5 Questions You Should Ask When Buying Land for a New Home

What to Know about Buying Land in New Hampshire

Buying land to build a new home can be an exciting project. You have the ability to create the home you want from scratch, from the bathroom to the backyard. Of course, looking for the right piece of land for your new home can be the tricky part. A wooded lot just outside of town might seem like the perfect spot on the surface, but problems with drainage or limited zoning ordinances could restrict your ability to build what you want there.

Here is a checklist of questions you should ask before buying and piece of property for a new home.

What are the zoning restrictions?

Zoning ordinances vary from town to town in New Hampshire, and different restrictions apply to different parts of these towns. For instance, a “village district” might require a minimum half-acre lot for a new home, while a “rural district” might require a 3-acre lot. The size of the home, including the number and size of out-buildings allowed, can also depend on the zoning. In some communities, there are even limitations on the kind of materials allowed or the design of the building, especially in historic areas. Make sure the home you envision is allowed on the land you hope to buy.

How wet is it?

If there are delineated wetlands on the property or the water table is especially high there, it may limit your ability to use the property. If there is no public sewer in the area, a soil “perc test” should be done to see if the land can support a septic system.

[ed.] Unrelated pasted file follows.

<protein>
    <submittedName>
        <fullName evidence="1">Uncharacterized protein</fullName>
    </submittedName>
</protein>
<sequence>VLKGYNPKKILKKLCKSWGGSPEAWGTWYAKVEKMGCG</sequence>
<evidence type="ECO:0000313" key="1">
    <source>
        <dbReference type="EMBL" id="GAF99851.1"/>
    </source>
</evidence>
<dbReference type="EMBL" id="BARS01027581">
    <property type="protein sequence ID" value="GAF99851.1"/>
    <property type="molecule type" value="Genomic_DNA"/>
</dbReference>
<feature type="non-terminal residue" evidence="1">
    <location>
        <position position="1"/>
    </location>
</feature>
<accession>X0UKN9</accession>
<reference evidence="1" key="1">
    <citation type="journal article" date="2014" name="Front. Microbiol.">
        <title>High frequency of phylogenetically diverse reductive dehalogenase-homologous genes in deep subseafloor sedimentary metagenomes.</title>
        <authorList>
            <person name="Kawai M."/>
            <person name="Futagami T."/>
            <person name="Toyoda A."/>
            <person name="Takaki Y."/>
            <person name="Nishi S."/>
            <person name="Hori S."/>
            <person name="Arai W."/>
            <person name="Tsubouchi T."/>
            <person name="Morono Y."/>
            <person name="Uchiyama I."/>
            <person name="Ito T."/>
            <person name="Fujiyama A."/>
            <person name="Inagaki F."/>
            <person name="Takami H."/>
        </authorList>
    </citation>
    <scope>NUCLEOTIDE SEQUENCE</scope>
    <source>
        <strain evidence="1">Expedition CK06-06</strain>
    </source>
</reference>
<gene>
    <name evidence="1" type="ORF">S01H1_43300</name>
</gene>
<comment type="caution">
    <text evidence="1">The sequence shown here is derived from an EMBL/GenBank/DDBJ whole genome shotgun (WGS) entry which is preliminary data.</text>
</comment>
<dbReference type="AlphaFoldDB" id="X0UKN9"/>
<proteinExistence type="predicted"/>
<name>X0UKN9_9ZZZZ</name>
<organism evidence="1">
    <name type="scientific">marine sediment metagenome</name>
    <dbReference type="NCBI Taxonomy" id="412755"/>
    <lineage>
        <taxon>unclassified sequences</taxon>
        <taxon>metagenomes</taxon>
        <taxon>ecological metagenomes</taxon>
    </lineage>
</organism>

What is my water source?

Is public water available or will you need a well? Some new subdivisions have shared well water systems that require a fee for use and upkeep. In New Hampshire, all wells that have been drilled in the past 30 years are recorded by the state. You can use this information to find out how deep your neighbors had to drill for water. Town health departments may also keep records about local well water quality, too.

How much work needs to be done to build?

Cutting down trees, blasting into ledge and building long driveways can add significant cost to building your home. Before buying, look into the geology of the property, the grade and if there are any drainage issues.

Does your design fit the land?

Does your dream home design include floor-to-ceiling windows for taking in great views, or roof solar panels for heating hot water? Make sure the lot fits in with your dream plans. If the lot is heavily wooded, has a steep grade or a beautiful view, factor that into your designs.

What are the future plans for the area?

If you are putting all this effort into building a home, you’re likely going to want to live there for many years. If so, take the time to ask the town offices what the plans for the area are in the next decade. Communities are required to create a “master plan” that lays out the vision for the town. Will there be extensive development in your area? Are there plans to add industrial or manufacturing districts nearby? Will there be a road expansion or new housing developments. This is especially important to ask if you’re building a new home to seek privacy.

Are there easements or other deed restrictions on the property?

Landowners can negotiate easements and other deed restrictions without it having much impact on the property. Conservation easements are a popular way for landowners to preserve an especially beautiful part of their property, but it could keep future owners from building the home they want. Also be wary or rights-of-way which could allow utilities or town workers to cut trees and develop the land for roads or power lines.

Dube Plus Construction has been building homes in New Hampshire for nearly two decades and can answer your questions about the process.